Tonight, in my new life, I am burning a part of my old life. I am burning wedding pictures.
I look at them and I don't feel weepy or nostalgic. I don't feel like I could have done anything better, or that I did not try hard enough. What I do feel is sadness for the woman who looks back at me: for the long, hard road she will have to travel. This is what I want to tell her: It will be worth it. It will be hard, and lonely, and miserable, but in the end it will be worth it, to get to this place, this new life.
In the way some people have faith to sustain them, I have always had wilderness. Because of that, I will always be all right. Give me a winding trail into the mountains, a river without end, and I can go there to heal from nearly anything. In the calm indifference of the trees, I see that the cycle of life cartwheels on, regardless of tragedy, despite despair. There is something about wilderness that shows me that things change and renew. A stand-replacing fire, a hundred year event, brings hundreds of tentative new seedlings. Avalanches move mountains. Time marches on, with or without us. There is always mystery in the secret life of snow, hope in the wind.
I loved my wedding, a colorful gathering of many wilderness friends from around the country, representing places where I had worked: Florida, Sequoia National Park, Idaho, and others. They didn't know each other but quickly became friends themselves on a sandy beach at Redfish Lake. There was my history in their faces. They had all known me at different stages: dragging a drip torch through a sawgrass prairie, collecting sugar pine cones in the Sierras. It was my outdoor life, my whole life, right there, each stage of it.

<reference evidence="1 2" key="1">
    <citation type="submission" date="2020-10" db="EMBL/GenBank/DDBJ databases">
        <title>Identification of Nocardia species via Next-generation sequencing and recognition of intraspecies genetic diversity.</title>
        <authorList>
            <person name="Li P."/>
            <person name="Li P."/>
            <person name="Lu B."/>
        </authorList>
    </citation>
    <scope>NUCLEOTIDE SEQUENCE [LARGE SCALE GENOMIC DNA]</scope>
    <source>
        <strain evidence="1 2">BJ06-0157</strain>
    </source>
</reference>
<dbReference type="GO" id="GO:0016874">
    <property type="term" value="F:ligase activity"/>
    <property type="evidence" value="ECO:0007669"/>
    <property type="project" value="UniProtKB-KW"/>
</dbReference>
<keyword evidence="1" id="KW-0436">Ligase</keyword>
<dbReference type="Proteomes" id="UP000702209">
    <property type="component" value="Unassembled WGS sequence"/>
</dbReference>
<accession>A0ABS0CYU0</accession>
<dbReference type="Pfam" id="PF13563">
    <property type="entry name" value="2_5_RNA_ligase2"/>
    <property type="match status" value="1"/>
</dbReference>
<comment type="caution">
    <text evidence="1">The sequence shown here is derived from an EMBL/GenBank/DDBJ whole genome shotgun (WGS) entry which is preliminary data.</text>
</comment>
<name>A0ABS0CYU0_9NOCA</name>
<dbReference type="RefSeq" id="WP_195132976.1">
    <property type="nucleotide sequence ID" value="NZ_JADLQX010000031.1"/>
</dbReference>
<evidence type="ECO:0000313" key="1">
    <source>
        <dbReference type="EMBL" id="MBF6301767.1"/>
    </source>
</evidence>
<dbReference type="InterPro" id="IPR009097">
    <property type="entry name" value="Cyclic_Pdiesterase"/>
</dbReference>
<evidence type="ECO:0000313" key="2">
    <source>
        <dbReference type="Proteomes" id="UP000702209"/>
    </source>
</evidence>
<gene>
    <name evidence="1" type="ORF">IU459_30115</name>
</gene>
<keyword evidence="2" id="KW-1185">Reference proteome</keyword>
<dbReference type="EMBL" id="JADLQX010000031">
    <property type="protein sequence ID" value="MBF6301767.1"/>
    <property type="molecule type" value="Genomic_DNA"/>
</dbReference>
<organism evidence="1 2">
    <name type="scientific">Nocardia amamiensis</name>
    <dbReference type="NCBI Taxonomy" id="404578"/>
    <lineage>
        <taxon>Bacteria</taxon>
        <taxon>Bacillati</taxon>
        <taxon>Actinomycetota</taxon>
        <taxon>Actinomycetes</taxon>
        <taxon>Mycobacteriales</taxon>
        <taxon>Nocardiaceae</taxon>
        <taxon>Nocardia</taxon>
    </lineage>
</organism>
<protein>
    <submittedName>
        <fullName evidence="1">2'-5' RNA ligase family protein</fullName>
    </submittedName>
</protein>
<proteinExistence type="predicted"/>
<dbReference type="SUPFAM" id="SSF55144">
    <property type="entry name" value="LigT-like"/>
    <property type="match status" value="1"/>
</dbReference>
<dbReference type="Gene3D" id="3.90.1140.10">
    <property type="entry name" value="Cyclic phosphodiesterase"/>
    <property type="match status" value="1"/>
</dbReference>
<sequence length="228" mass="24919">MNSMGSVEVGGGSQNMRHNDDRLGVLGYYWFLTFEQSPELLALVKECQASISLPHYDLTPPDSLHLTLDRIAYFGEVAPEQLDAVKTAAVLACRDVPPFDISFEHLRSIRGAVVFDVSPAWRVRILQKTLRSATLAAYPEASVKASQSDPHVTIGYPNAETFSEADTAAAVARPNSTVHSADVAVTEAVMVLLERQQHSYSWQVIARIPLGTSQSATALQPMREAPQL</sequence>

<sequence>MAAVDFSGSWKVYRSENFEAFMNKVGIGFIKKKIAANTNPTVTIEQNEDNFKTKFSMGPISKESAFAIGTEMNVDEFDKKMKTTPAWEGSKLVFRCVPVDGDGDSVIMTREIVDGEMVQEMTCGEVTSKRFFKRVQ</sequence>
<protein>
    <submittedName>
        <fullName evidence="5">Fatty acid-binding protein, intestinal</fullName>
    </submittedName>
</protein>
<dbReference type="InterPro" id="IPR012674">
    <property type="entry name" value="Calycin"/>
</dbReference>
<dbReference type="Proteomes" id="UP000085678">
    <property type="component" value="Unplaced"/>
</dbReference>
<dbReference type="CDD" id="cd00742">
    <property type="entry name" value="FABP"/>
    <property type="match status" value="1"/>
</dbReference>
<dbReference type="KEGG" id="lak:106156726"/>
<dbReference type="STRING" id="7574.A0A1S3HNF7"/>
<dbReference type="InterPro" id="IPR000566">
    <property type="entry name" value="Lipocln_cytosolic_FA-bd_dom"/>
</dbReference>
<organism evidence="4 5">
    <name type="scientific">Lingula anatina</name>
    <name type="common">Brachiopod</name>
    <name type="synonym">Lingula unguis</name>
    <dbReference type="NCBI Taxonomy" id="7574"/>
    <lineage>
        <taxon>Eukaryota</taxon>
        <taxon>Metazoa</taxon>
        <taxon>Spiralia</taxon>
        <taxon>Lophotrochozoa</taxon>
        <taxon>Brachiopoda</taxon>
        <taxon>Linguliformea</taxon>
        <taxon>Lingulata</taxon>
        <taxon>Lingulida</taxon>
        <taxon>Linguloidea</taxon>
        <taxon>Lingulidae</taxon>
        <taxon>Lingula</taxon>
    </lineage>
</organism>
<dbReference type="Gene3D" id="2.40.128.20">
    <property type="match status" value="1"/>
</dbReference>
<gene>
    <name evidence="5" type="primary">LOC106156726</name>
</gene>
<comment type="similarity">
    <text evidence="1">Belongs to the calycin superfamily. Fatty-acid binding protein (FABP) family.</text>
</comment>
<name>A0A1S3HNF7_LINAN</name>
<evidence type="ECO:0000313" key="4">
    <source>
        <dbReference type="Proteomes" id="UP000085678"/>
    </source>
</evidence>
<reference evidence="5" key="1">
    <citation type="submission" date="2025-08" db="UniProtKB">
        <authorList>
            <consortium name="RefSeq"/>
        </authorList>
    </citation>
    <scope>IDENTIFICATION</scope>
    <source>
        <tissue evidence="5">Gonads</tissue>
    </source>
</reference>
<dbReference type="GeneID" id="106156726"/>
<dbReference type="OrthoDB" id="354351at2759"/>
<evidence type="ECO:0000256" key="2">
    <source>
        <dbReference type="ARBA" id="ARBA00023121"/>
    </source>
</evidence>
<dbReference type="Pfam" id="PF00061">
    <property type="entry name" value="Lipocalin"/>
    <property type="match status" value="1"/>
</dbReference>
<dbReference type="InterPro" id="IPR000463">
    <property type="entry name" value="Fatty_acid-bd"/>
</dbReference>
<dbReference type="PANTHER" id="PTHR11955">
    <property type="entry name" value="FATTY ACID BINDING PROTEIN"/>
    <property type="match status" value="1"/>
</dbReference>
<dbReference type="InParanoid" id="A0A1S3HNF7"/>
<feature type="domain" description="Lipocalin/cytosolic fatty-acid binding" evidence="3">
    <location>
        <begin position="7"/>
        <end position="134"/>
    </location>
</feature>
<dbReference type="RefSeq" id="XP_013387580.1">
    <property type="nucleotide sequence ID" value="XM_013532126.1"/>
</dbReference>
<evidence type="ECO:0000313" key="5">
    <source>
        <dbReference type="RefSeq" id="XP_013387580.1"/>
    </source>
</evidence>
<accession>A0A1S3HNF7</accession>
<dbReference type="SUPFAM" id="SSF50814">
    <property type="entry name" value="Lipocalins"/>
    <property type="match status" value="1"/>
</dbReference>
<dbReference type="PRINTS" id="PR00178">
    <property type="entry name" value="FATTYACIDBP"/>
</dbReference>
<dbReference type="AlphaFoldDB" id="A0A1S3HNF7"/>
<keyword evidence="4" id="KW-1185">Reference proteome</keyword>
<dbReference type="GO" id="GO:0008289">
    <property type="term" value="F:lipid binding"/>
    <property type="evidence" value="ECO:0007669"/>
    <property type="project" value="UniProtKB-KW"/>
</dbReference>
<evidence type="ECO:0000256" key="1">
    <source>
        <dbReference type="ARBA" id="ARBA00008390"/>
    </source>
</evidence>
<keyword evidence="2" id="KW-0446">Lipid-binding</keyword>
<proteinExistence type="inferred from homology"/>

I have a new life now, and am making new friends. I don't think about the other life that much, not the four years of it when things were hard. But the best part of that other life was the one day at the beginning, when hope still floated and we told stories. "Remember when?" we asked, dredging up those memories of hot springs, chasing fires, long hikes. We rolled with laughter, recalling the time Jack and I nearly got hit by lightning near Red Ridge, the time Breck returned to his pack to see a bear eating his peanut butter sandwich supply. We thought about searching for a hidden grove of royal palms and floating the Jeep Buggy way down south. There is a long and winding trail that leads me back to these people. Our bonds will never be severed, not by adversity, not by flame. I will remember them forever.
I don't need pictures for that.